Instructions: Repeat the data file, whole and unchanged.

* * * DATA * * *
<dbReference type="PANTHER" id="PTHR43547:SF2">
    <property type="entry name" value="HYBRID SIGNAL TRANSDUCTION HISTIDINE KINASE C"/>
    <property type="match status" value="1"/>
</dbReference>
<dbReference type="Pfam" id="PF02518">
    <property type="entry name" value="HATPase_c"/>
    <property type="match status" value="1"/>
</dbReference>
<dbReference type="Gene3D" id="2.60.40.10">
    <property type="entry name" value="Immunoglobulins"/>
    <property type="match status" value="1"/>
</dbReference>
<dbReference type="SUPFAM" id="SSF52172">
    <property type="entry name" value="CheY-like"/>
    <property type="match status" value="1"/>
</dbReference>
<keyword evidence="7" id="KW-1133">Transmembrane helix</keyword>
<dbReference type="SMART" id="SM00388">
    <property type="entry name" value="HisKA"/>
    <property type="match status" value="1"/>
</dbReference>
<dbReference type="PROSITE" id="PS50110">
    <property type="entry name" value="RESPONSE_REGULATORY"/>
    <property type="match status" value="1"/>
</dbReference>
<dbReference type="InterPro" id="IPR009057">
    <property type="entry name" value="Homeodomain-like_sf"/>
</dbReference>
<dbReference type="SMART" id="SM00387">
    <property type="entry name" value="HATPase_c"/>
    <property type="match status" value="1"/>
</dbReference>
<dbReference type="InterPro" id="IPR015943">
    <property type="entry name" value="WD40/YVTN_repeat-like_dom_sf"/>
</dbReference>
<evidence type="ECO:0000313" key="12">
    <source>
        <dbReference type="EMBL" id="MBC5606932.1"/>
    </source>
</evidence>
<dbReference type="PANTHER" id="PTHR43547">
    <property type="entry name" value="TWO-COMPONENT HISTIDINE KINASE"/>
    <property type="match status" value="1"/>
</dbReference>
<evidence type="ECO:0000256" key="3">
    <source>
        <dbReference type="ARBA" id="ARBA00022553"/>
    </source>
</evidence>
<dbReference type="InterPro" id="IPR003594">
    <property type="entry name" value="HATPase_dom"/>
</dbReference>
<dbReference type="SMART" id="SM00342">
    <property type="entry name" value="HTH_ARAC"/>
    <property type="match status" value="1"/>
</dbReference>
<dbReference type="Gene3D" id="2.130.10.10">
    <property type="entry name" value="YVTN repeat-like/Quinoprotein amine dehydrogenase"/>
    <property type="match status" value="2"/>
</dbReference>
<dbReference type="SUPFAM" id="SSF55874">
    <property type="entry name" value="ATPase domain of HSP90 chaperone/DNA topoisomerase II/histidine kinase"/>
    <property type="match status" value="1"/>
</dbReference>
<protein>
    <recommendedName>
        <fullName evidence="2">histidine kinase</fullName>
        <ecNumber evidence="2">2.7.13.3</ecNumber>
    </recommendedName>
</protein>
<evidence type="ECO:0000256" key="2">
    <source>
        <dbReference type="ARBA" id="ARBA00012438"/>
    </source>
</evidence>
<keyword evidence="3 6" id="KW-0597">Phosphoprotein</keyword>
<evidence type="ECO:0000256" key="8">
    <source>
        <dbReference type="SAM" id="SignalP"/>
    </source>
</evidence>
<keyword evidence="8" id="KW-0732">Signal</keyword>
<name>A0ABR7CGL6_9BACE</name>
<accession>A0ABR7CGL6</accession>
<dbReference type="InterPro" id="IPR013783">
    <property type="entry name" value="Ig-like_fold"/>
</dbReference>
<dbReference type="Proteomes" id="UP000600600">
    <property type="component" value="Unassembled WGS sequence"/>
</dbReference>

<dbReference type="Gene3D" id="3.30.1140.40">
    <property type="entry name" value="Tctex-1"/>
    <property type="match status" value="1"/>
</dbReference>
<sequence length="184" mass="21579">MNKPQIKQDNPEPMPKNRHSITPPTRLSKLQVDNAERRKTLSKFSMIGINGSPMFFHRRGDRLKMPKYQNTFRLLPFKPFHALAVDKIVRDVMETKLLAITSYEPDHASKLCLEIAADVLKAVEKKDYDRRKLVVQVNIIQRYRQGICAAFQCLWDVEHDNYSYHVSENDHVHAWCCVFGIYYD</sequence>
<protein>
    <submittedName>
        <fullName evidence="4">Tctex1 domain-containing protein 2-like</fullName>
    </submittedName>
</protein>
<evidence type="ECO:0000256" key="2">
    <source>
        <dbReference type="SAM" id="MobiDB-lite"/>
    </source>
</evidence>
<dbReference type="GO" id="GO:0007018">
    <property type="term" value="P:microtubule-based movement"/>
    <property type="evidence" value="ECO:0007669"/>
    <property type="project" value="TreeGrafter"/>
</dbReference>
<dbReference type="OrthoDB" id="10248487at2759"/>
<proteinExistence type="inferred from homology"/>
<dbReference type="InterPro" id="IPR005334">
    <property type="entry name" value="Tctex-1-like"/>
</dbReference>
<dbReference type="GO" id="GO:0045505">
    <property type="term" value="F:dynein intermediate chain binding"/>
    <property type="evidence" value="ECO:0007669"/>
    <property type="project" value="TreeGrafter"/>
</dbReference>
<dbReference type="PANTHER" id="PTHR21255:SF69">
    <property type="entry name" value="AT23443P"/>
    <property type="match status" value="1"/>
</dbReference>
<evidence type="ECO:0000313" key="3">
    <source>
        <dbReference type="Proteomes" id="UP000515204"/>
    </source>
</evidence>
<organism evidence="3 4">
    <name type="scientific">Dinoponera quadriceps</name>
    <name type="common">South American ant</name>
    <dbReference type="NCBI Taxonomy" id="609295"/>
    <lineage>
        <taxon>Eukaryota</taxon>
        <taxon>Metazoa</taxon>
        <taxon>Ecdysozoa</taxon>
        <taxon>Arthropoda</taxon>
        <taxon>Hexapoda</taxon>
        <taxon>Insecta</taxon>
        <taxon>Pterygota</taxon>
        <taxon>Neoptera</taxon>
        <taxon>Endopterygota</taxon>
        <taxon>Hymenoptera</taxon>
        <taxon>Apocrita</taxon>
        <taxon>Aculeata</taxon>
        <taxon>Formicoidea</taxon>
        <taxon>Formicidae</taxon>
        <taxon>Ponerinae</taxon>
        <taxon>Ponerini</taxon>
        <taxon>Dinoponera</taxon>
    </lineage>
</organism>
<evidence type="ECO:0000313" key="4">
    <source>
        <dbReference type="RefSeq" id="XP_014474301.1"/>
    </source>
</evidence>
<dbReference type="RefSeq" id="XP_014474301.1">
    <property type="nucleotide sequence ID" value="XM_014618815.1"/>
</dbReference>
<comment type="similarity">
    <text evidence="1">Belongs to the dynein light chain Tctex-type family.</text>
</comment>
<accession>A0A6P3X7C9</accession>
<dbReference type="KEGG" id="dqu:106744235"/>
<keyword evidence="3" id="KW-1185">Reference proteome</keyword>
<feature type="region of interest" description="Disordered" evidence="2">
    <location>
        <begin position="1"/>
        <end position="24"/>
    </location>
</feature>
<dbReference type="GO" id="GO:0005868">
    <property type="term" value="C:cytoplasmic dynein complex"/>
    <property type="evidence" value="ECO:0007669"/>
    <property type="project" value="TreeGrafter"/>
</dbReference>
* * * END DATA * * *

<dbReference type="PANTHER" id="PTHR43547:SF2">
    <property type="entry name" value="HYBRID SIGNAL TRANSDUCTION HISTIDINE KINASE C"/>
    <property type="match status" value="1"/>
</dbReference>
<dbReference type="Pfam" id="PF02518">
    <property type="entry name" value="HATPase_c"/>
    <property type="match status" value="1"/>
</dbReference>
<dbReference type="Gene3D" id="2.60.40.10">
    <property type="entry name" value="Immunoglobulins"/>
    <property type="match status" value="1"/>
</dbReference>
<dbReference type="SUPFAM" id="SSF52172">
    <property type="entry name" value="CheY-like"/>
    <property type="match status" value="1"/>
</dbReference>
<keyword evidence="7" id="KW-1133">Transmembrane helix</keyword>
<dbReference type="SMART" id="SM00388">
    <property type="entry name" value="HisKA"/>
    <property type="match status" value="1"/>
</dbReference>
<dbReference type="PROSITE" id="PS50110">
    <property type="entry name" value="RESPONSE_REGULATORY"/>
    <property type="match status" value="1"/>
</dbReference>
<dbReference type="InterPro" id="IPR009057">
    <property type="entry name" value="Homeodomain-like_sf"/>
</dbReference>
<dbReference type="SMART" id="SM00387">
    <property type="entry name" value="HATPase_c"/>
    <property type="match status" value="1"/>
</dbReference>
<dbReference type="InterPro" id="IPR015943">
    <property type="entry name" value="WD40/YVTN_repeat-like_dom_sf"/>
</dbReference>
<evidence type="ECO:0000313" key="12">
    <source>
        <dbReference type="EMBL" id="MBC5606932.1"/>
    </source>
</evidence>
<dbReference type="PANTHER" id="PTHR43547">
    <property type="entry name" value="TWO-COMPONENT HISTIDINE KINASE"/>
    <property type="match status" value="1"/>
</dbReference>
<evidence type="ECO:0000256" key="3">
    <source>
        <dbReference type="ARBA" id="ARBA00022553"/>
    </source>
</evidence>
<dbReference type="InterPro" id="IPR003594">
    <property type="entry name" value="HATPase_dom"/>
</dbReference>
<dbReference type="SMART" id="SM00342">
    <property type="entry name" value="HTH_ARAC"/>
    <property type="match status" value="1"/>
</dbReference>
<dbReference type="Gene3D" id="2.130.10.10">
    <property type="entry name" value="YVTN repeat-like/Quinoprotein amine dehydrogenase"/>
    <property type="match status" value="2"/>
</dbReference>
<dbReference type="SUPFAM" id="SSF55874">
    <property type="entry name" value="ATPase domain of HSP90 chaperone/DNA topoisomerase II/histidine kinase"/>
    <property type="match status" value="1"/>
</dbReference>
<protein>
    <recommendedName>
        <fullName evidence="2">histidine kinase</fullName>
        <ecNumber evidence="2">2.7.13.3</ecNumber>
    </recommendedName>
</protein>
<evidence type="ECO:0000256" key="2">
    <source>
        <dbReference type="ARBA" id="ARBA00012438"/>
    </source>
</evidence>
<keyword evidence="3 6" id="KW-0597">Phosphoprotein</keyword>
<evidence type="ECO:0000256" key="8">
    <source>
        <dbReference type="SAM" id="SignalP"/>
    </source>
</evidence>
<keyword evidence="8" id="KW-0732">Signal</keyword>
<name>A0ABR7CGL6_9BACE</name>
<accession>A0ABR7CGL6</accession>
<dbReference type="InterPro" id="IPR013783">
    <property type="entry name" value="Ig-like_fold"/>
</dbReference>
<dbReference type="Proteomes" id="UP000600600">
    <property type="component" value="Unassembled WGS sequence"/>
</dbReference>

<dbReference type="Gene3D" id="3.30.1140.40">
    <property type="entry name" value="Tctex-1"/>
    <property type="match status" value="1"/>
</dbReference>
<sequence length="184" mass="21579">MNKPQIKQDNPEPMPKNRHSITPPTRLSKLQVDNAERRKTLSKFSMIGINGSPMFFHRRGDRLKMPKYQNTFRLLPFKPFHALAVDKIVRDVMETKLLAITSYEPDHASKLCLEIAADVLKAVEKKDYDRRKLVVQVNIIQRYRQGICAAFQCLWDVEHDNYSYHVSENDHVHAWCCVFGIYYD</sequence>
<protein>
    <submittedName>
        <fullName evidence="4">Tctex1 domain-containing protein 2-like</fullName>
    </submittedName>
</protein>
<evidence type="ECO:0000256" key="2">
    <source>
        <dbReference type="SAM" id="MobiDB-lite"/>
    </source>
</evidence>
<dbReference type="GO" id="GO:0007018">
    <property type="term" value="P:microtubule-based movement"/>
    <property type="evidence" value="ECO:0007669"/>
    <property type="project" value="TreeGrafter"/>
</dbReference>
<dbReference type="OrthoDB" id="10248487at2759"/>
<proteinExistence type="inferred from homology"/>
<dbReference type="InterPro" id="IPR005334">
    <property type="entry name" value="Tctex-1-like"/>
</dbReference>
<dbReference type="GO" id="GO:0045505">
    <property type="term" value="F:dynein intermediate chain binding"/>
    <property type="evidence" value="ECO:0007669"/>
    <property type="project" value="TreeGrafter"/>
</dbReference>
<dbReference type="PANTHER" id="PTHR21255:SF69">
    <property type="entry name" value="AT23443P"/>
    <property type="match status" value="1"/>
</dbReference>
<evidence type="ECO:0000313" key="3">
    <source>
        <dbReference type="Proteomes" id="UP000515204"/>
    </source>
</evidence>
<organism evidence="3 4">
    <name type="scientific">Dinoponera quadriceps</name>
    <name type="common">South American ant</name>
    <dbReference type="NCBI Taxonomy" id="609295"/>
    <lineage>
        <taxon>Eukaryota</taxon>
        <taxon>Metazoa</taxon>
        <taxon>Ecdysozoa</taxon>
        <taxon>Arthropoda</taxon>
        <taxon>Hexapoda</taxon>
        <taxon>Insecta</taxon>
        <taxon>Pterygota</taxon>
        <taxon>Neoptera</taxon>
        <taxon>Endopterygota</taxon>
        <taxon>Hymenoptera</taxon>
        <taxon>Apocrita</taxon>
        <taxon>Aculeata</taxon>
        <taxon>Formicoidea</taxon>
        <taxon>Formicidae</taxon>
        <taxon>Ponerinae</taxon>
        <taxon>Ponerini</taxon>
        <taxon>Dinoponera</taxon>
    </lineage>
</organism>
<evidence type="ECO:0000313" key="4">
    <source>
        <dbReference type="RefSeq" id="XP_014474301.1"/>
    </source>
</evidence>
<dbReference type="RefSeq" id="XP_014474301.1">
    <property type="nucleotide sequence ID" value="XM_014618815.1"/>
</dbReference>
<comment type="similarity">
    <text evidence="1">Belongs to the dynein light chain Tctex-type family.</text>
</comment>
<accession>A0A6P3X7C9</accession>
<dbReference type="KEGG" id="dqu:106744235"/>
<keyword evidence="3" id="KW-1185">Reference proteome</keyword>
<feature type="region of interest" description="Disordered" evidence="2">
    <location>
        <begin position="1"/>
        <end position="24"/>
    </location>
</feature>
<dbReference type="GO" id="GO:0005868">
    <property type="term" value="C:cytoplasmic dynein complex"/>
    <property type="evidence" value="ECO:0007669"/>
    <property type="project" value="TreeGrafter"/>
</dbReference>